It is a state wide policy. It's really simple. You come to a stop sign, by law you are required to stop. Everyone is, just the same as in a car. It doesn't matter if its a four way stop, one way, two way, or six way. If you choose not to come to a stop thats fine, but you might pay one for not stopping, or worse.

bikerinNE
08-03-2009, 07:53 PM
More over, state law says bicycles on the road are vehicles, and therefore, bicyclists must obey the same law as motor vehicles. It's that simple.

wsbob
08-03-2009, 11:44 PM
More over, state law says bicycles on the road are vehicles, and therefore, bicyclists must obey the same law as motor vehicles. It's that simple.

Generally speaking, I'd have to agree to agree with that. From a practical perspective looking to move as many bikes as safely and efficiently as possible through an intersection, 3 abreast, or as many bikes as can be on the line at one time seems desirable. If the people on the bikes at the line work to depart from it basically in unison, moving through the intersection this way shouldn't have the undesirable effect of confusing or burdening other road users.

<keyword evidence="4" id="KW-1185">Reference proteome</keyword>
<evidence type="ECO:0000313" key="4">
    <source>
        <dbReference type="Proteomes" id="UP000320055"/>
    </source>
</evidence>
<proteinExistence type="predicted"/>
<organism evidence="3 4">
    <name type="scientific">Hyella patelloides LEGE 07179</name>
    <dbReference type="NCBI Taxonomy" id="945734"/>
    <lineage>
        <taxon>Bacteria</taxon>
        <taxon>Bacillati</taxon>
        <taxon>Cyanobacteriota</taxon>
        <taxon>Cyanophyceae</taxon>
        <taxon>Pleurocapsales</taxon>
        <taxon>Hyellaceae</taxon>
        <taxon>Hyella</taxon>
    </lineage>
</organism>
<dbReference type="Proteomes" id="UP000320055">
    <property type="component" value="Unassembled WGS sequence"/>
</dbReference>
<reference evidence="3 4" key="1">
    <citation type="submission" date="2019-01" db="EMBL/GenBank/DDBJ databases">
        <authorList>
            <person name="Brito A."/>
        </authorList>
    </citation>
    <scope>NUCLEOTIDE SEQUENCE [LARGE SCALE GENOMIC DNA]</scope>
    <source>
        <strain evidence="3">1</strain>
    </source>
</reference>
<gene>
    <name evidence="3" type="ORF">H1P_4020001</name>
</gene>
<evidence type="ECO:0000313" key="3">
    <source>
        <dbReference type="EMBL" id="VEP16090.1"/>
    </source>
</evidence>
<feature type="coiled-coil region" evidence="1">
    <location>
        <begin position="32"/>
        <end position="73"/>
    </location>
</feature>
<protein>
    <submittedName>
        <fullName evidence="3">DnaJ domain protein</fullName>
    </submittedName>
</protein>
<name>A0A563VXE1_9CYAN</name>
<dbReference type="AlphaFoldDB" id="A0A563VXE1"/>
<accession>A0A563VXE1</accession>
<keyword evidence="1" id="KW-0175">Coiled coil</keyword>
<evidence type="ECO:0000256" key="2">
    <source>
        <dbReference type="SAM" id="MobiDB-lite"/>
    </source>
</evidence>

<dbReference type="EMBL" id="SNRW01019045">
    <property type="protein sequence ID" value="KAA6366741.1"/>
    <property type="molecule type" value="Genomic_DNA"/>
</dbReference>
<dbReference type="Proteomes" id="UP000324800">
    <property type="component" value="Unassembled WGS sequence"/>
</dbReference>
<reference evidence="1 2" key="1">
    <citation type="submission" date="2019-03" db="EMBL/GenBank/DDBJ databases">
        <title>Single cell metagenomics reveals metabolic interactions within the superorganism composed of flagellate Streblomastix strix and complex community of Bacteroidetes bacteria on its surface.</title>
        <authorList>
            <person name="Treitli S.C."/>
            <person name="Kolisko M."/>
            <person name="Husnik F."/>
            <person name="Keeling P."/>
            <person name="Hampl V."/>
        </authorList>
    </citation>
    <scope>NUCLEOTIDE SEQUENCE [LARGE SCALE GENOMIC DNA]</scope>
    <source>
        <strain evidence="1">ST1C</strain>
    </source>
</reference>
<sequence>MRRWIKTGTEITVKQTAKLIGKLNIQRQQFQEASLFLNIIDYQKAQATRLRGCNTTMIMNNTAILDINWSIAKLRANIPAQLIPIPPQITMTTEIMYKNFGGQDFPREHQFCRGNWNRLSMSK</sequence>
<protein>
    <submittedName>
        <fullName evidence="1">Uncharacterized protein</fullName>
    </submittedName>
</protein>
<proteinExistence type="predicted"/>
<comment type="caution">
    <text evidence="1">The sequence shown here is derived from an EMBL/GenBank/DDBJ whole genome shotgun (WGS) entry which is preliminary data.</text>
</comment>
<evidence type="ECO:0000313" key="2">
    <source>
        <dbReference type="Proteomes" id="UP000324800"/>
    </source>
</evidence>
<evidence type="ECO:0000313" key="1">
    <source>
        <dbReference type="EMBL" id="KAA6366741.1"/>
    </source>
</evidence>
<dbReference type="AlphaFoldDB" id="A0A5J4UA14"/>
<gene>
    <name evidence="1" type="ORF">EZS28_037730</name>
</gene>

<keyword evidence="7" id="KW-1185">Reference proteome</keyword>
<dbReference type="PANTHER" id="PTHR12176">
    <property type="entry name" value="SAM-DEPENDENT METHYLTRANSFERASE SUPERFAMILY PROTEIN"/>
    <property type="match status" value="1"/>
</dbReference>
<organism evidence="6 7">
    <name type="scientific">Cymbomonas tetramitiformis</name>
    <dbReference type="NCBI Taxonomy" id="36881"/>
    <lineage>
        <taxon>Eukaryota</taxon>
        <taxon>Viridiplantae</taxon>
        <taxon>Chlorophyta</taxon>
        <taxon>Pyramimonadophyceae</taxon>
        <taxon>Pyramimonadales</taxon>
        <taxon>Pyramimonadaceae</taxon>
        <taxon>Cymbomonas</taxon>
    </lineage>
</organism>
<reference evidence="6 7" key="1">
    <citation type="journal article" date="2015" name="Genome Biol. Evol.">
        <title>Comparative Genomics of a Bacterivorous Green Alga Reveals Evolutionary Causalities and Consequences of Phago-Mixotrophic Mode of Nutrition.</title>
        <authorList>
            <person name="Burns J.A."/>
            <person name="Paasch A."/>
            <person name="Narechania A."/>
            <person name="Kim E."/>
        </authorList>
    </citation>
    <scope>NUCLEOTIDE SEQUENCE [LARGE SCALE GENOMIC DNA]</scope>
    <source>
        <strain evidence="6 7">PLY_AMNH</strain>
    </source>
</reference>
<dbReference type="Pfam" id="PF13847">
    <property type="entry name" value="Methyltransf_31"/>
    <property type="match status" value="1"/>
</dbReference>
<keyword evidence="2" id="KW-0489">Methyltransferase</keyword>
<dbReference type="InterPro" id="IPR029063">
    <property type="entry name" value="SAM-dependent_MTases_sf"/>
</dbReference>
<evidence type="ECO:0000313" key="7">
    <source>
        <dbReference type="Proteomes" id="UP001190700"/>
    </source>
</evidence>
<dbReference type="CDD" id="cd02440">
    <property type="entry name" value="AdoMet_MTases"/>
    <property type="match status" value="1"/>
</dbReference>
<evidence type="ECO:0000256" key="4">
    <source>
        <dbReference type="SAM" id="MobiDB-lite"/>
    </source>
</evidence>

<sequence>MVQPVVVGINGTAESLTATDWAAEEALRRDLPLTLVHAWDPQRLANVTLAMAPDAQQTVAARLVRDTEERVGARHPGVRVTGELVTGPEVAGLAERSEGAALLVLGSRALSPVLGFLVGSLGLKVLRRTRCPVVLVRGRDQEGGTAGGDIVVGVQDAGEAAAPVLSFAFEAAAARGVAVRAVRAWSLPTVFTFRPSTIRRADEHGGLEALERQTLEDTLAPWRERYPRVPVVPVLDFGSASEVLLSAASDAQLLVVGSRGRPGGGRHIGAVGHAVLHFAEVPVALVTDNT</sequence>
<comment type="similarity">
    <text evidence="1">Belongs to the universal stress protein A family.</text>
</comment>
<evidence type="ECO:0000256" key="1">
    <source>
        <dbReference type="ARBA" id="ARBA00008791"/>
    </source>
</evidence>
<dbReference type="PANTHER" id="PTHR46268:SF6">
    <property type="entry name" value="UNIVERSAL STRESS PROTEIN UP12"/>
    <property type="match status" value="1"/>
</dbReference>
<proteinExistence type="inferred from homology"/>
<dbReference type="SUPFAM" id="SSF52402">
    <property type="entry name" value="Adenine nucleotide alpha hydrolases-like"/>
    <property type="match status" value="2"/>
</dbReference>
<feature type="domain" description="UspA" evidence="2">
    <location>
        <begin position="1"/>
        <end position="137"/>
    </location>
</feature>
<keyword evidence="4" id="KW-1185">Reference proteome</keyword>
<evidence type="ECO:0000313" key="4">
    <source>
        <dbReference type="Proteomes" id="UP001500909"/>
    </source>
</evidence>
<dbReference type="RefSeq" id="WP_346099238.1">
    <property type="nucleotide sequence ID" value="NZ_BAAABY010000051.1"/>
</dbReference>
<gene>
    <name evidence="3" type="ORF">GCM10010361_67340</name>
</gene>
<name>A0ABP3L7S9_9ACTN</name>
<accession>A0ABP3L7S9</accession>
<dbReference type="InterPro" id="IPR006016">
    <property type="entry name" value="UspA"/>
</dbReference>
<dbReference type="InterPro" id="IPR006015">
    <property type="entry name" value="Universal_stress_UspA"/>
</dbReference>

It's an interesting problem. I've ridden on group rides, and seen how a large, uncoordinated cluster or mass of bikes attempting to move through a traffic controlled intersection can be unwittingly chaotic, inconsiderate and unnerving for other road users at the other points of the intersection, not to mention dangerous for the people riding on the bikes.

If a cluster of people on bikes could somehow understand how to move in unison through an intersection, it might work out for as many bikes as would fit in the footprint of a car or even an 18 wheeler. The difference in time it takes for a single bike, an car, or an 18 wheeler to pass through an intersection is not much.

RonC
08-04-2009, 10:21 AM